Discover a distinguished collection of nineteenth- and twentieth-century American art, housed in a renovated nineteenth-century mill with a dramatic steel and glass addition that overlooks the bucolic Brandywine River. The extraordinary site—the intersection of art and nature—emphasizes the Brandywine Conservancy’s commitment to the preservation of the natural, cultural and scenic resources of the region.
Renowned for its holdings of the Wyeth family of artists, the Museum features galleries dedicated to the work of N.C. Wyeth, Andrew Wyeth and Jamie Wyeth. The Museum’s outstanding Heritage Collection is a cross section of American art, with a special focus on artistic practice in the Brandywine valley. Nineteenth- and twentieth-century landscape paintings testify to the beauty which drew well-known artists to the area. Important portraits, still life paintings and notable holdings in American illustration add diversity and breadth to this unique collection.
A robust program of changing exhibitions places the Museum’s collection into the broader contexts of American art.
N. C. Wyeth House and Studio
In 1911, with the proceeds from his illustrations for Treasure Island, the artist N.C. Wyeth purchased 18 acres of land near the village of Chadds Ford, Pennsylvania. Possessed, he said, of “the most glorious sight in the township,” Wyeth built his home and studio on a hill overlooking the valley—setting down roots which have nourished a family of extraordinary creativity for more than a century.
The house and studio, located five minutes from the museum, retain much of their original character. The main studio, with its spectacular Palladian-style north window, still contains many of the props that were essential to the work of an illustrator, including a birch-bark canoe and a collection of firearms. A full-size mural painting, displayed in a soaring 1923 addition, helps tell the story of Wyeth’s career. The house, with its country furnishings, reveals a more intimate picture of family life.
Guided tours of the N.C. Wyeth house and studio introduce visitors to the various aspects of Wyeth’s career and to other members of the family, significantly enriching the museum visit. Tours depart from the Museum via shuttle on the schedule listed below.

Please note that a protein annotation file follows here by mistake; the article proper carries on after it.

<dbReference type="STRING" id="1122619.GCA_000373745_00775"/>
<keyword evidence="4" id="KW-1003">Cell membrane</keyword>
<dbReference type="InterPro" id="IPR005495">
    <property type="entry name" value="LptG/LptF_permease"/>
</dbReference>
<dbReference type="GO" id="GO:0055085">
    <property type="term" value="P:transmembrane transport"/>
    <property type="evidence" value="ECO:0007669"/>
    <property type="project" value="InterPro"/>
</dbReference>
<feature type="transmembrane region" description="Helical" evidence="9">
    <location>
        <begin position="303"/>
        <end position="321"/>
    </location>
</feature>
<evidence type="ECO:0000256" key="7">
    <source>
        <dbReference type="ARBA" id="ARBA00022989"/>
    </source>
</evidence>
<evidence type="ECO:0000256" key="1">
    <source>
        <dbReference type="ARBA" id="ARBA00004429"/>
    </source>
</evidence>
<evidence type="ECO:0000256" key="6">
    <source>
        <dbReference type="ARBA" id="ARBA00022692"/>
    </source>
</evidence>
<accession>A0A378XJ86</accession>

The N.C. Wyeth House and Studio is a National Historic Landmark and a member site of the Historic Artists’ Homes and Studios Program of the National Trust for Historic Preservation.
Andrew Wyeth Studio
Andrew Wyeth, one of America’s best-known twentieth-century artists, painted many of his most important works of art in his Chadds Ford studio. Given to the Brandywine Museum of Art by the artist’s wife, Betsy James Wyeth, the studio provides visitors with a unique opportunity to experience this very personal space. The artist’s son, Jamie, said, “The world of Andrew Wyeth is best understood by a visit to his studio.”
This studio served as the artist’s principal Pennsylvania work place from 1940 to 2008. Thousands of paintings and drawings were created there, inspired by the people, architecture and landscapes of Chadds Ford. The studio still houses the furnishings, library and collections acquired by the artist, as well as examples of the art materials he used throughout his career.
Guided tours of the Andrew Wyeth Studio introduce visitors to all aspects of Wyeth’s career, enhancing the Museum’s gallery experience. Tours depart from the Museum via shuttle on the schedule listed below.
The Andrew Wyeth Studio is a National Historic Landmark and a member site of the Historic Artists’ Homes and Studios Program of the National Trust for Historic Preservation.
For more than 70 years, the Kuerner Farm was a major source of inspiration to Andrew Wyeth. In the people, the early 19th-century farmhouse and the red barn that dominates the property, Wyeth found intriguing subjects for hundreds of tempera paintings, watercolors and drawings.
Wyeth discovered Karl and Anna Kuerner’s farm on one of his boyhood walks. The Kuerners, German immigrants who settled in Chadds Ford after World War I, fascinated the artist. Over time, he developed a complex relationship with the family and the farmscape, aspects of which he explored in many of his best-known works of art.
Thanks in large part to the philanthropic spirit of Karl Kuerner, Jr., and his family, the Brandywine Museum of Art acquired the Kuerner Farm in 1999. Located ten minutes from the Museum, the Kuerner house (now unfurnished) and farm still evoke a remarkable artistic legacy.
Referencing reproductions of the artist’s work, docent-led tours to the Kuerner Farm provide an in-depth study of the major paintings in Wyeth’s oeuvre that depict Kuerner farm subjects, contrasting the artist’s compositions with actual sites on the property. The tour includes the farm house and barn, and significantly expands a visitor’s understanding of Andrew Wyeth’s creative process. Tours depart from the Museum via shuttle on the schedule listed below.
The Kuerner Farm is a National Historic Landmark.